Later in the morning, we hopped in the old van and scouted a new spot on a lower stretch of a favorite smallmouth creek. All the recent rain we’ve had put the stream running high and muddy, so it was a little tougher to figure out where the fish were holding. We tossed a variety of flies, but came up empty. The river was quite a bit wider here and very close to the confluence with a large lake, so there were undoubtedly some fish hanging around, maybe some bigger bronzebacks and pike. We backtracked and hit a favorite spot farther upstream. The creek here was unrecognizable from the last time we were here when low summer flows reduced it to practically a trickle. I only fished for a few minutes before heading back.

August

 

Late May

Once we returned to the lake, we set up at the mouth of the river for the evening bite. I nailed a nice 3 pound, six ounce largemouth on the Meat Whistle, my largest fly-caught bass of the trip. Fishing was a bit slower tonight, but all of us got some fish, mostly bass around the twelve inch mark. I also caught another walleye on the fly rod, a baby eight incher that smoked my Meat Whistle.

About 17″ on the fly rod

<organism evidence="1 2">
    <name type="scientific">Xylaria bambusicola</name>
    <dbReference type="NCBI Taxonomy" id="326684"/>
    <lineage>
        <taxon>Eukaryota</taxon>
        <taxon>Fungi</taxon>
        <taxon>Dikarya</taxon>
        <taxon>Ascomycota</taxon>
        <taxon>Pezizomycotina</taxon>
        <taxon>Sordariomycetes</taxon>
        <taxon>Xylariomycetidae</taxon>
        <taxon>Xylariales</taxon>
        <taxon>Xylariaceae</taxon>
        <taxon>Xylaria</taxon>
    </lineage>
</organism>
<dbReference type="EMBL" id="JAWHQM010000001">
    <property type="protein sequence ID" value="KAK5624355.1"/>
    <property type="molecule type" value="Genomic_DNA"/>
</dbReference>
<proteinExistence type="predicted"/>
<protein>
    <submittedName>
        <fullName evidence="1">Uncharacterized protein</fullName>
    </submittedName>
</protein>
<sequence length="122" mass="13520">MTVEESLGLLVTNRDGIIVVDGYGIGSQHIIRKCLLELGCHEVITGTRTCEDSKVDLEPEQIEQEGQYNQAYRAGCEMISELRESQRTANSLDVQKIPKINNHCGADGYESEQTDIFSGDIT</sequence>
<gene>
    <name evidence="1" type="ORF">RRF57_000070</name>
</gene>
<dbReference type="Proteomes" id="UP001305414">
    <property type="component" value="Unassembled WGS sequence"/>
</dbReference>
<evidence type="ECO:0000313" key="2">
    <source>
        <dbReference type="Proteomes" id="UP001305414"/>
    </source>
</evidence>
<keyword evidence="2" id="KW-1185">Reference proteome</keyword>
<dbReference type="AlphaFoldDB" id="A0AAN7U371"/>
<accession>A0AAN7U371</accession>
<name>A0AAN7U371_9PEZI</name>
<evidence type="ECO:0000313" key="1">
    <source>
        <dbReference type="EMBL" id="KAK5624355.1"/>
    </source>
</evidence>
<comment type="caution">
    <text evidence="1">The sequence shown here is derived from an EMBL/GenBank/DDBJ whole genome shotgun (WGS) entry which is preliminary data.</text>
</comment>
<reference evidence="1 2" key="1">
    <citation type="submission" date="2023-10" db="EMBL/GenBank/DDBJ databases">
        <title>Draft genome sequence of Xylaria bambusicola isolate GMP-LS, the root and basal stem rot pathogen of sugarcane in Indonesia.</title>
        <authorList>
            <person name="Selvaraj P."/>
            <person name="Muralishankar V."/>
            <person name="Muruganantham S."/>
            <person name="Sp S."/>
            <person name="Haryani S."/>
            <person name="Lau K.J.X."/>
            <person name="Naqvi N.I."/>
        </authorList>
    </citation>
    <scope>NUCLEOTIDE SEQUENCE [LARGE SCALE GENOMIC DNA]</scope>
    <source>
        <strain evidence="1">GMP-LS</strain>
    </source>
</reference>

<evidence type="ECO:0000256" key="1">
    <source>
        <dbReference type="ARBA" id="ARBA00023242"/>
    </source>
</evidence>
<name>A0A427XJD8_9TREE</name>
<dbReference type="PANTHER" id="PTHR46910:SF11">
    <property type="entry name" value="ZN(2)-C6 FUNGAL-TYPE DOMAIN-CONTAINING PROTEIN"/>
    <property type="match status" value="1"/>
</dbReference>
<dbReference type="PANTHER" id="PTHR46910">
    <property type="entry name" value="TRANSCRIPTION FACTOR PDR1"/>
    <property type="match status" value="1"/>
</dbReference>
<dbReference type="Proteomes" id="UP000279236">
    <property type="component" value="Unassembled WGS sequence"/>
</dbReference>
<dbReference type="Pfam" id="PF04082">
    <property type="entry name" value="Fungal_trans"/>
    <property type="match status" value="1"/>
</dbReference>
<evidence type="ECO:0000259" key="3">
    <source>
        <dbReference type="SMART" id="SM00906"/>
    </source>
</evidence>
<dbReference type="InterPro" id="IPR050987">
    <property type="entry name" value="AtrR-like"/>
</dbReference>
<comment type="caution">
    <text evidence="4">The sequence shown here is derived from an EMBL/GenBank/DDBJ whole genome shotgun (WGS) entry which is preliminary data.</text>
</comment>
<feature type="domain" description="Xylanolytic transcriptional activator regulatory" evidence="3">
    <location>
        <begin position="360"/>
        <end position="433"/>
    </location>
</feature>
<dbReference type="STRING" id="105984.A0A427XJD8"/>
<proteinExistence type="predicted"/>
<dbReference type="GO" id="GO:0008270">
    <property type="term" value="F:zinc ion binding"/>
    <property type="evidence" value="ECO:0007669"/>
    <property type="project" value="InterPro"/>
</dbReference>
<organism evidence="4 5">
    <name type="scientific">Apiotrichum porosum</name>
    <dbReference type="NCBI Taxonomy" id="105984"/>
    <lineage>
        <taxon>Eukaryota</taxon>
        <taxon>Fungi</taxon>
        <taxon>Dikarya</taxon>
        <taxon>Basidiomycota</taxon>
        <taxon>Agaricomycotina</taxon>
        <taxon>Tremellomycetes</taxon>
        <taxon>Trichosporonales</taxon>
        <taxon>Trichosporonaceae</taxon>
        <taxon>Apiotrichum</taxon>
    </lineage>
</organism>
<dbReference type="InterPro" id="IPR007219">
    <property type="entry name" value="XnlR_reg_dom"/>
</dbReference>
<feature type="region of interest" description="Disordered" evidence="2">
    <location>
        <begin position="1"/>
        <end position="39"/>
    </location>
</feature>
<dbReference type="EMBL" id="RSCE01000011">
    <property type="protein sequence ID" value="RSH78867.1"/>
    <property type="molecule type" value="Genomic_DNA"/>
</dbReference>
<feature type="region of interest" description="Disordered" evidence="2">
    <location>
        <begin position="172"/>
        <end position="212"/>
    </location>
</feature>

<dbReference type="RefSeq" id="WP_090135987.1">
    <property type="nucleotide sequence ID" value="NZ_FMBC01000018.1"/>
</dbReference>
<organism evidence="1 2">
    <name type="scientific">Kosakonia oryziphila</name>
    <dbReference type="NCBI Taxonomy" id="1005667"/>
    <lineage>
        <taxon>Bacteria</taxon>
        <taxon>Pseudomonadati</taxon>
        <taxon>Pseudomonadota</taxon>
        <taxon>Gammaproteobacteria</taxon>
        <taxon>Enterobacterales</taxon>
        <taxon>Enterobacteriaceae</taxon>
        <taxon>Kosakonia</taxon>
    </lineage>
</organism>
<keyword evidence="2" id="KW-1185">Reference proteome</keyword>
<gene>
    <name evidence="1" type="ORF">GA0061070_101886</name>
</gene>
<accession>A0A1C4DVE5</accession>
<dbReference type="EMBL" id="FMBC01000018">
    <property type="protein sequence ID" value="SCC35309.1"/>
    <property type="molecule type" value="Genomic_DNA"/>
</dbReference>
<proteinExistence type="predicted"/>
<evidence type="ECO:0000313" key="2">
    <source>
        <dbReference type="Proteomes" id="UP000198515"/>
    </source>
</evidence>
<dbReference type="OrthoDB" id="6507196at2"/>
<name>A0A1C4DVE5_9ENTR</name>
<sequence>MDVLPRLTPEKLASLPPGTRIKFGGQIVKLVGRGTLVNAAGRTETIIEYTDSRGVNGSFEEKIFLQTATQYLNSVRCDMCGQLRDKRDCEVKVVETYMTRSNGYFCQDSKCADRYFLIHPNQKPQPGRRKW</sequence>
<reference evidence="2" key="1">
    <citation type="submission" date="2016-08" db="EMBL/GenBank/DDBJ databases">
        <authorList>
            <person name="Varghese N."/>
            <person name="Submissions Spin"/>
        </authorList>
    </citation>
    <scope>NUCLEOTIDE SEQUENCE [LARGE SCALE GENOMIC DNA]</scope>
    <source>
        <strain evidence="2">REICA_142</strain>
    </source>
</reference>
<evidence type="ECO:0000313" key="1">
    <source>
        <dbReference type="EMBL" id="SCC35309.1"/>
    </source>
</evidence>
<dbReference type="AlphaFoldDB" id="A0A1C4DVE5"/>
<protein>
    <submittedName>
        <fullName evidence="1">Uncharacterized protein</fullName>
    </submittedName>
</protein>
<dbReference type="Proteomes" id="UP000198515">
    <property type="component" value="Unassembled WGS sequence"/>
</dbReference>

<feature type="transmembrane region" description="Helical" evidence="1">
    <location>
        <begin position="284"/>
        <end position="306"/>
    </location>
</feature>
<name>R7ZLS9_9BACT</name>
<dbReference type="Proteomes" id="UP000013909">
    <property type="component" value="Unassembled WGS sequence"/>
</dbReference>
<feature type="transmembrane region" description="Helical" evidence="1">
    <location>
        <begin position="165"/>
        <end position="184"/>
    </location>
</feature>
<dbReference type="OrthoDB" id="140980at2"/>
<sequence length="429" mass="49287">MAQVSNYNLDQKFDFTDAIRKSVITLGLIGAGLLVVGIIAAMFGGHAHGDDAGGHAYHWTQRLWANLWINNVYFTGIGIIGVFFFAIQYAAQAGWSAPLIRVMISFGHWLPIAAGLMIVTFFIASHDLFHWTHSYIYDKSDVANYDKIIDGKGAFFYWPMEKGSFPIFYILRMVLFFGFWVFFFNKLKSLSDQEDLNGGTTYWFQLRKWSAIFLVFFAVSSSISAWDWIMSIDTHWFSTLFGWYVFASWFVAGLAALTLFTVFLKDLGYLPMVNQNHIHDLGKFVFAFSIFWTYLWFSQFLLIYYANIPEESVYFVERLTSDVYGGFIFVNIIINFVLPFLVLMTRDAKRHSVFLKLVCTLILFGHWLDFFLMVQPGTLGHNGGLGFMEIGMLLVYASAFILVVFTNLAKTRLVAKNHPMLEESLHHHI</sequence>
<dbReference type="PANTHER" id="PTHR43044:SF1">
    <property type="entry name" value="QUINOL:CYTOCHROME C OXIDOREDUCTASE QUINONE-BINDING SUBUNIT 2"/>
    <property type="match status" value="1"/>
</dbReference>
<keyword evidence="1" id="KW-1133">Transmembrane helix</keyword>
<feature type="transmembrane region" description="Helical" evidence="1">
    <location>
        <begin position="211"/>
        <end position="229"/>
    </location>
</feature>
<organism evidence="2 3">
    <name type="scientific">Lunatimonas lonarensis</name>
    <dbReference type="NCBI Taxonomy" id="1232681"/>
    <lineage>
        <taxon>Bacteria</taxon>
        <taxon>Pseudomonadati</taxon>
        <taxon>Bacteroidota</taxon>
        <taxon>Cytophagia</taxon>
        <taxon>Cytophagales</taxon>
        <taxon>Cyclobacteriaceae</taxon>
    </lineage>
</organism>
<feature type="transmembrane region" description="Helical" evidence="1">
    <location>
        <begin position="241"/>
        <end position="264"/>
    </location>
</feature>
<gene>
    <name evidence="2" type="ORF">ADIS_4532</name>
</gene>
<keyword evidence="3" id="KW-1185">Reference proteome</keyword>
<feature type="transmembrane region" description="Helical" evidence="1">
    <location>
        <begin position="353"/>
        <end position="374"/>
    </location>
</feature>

Gold on the fly

Overall, it was another great day of fishing. Tomorrow we’ll pull out the old row boat and hit some deeper water looking for some ‘eyes.

Tight Lines,

Conner

 

Bass Opener Weekend 2013


Just got back from a weekend of epic fishing on bass opener up at the lake. The bass were in the shallows and hungry. We landed some great fish on both fly and spin gear, including some nice fat females like the one pictured above. I’ll post a full report soon, but meanwhile here are a few pics from the weekend…

Float-Tale Bass Worm fly

Meat Whistles (and any jig/creature bait crawled slowly along the bottom) were hot this weekend

Evening Bluegills

Sunday was our last day at the cabin. Fished for a while in the morning and caught a few bluegills. After lunch we drove over to one of our favorite catfish holes and drowned some worms. Unfortunately, the catfish didn’t cooperate with our plans. Instead Noah landed this 25″ monster of a sucker/carp thing. It took him over five minutes to bring in! While it wasn’t fly fishing, its still fun to pull in some big fish on spin gear every now and then. I tried a fly for a while, but that didn’t work so well.

 

On to some prettier things…

Braden and I had some of the best bluegill fly fishing of our lives in the evening. We took the canoe back to the spot where I caught the bass. Braden caught well over sixty in two hours on dries and poppers, all thick slabs as big as my hand on nearly every cast. The little bay was just filled with fish. Just cast, twitch, and bang, a big bluegill would practically come flying out of the water after the fly. Not a bad fight on a five weight, either.

I still find it amazing how aggressive small bass are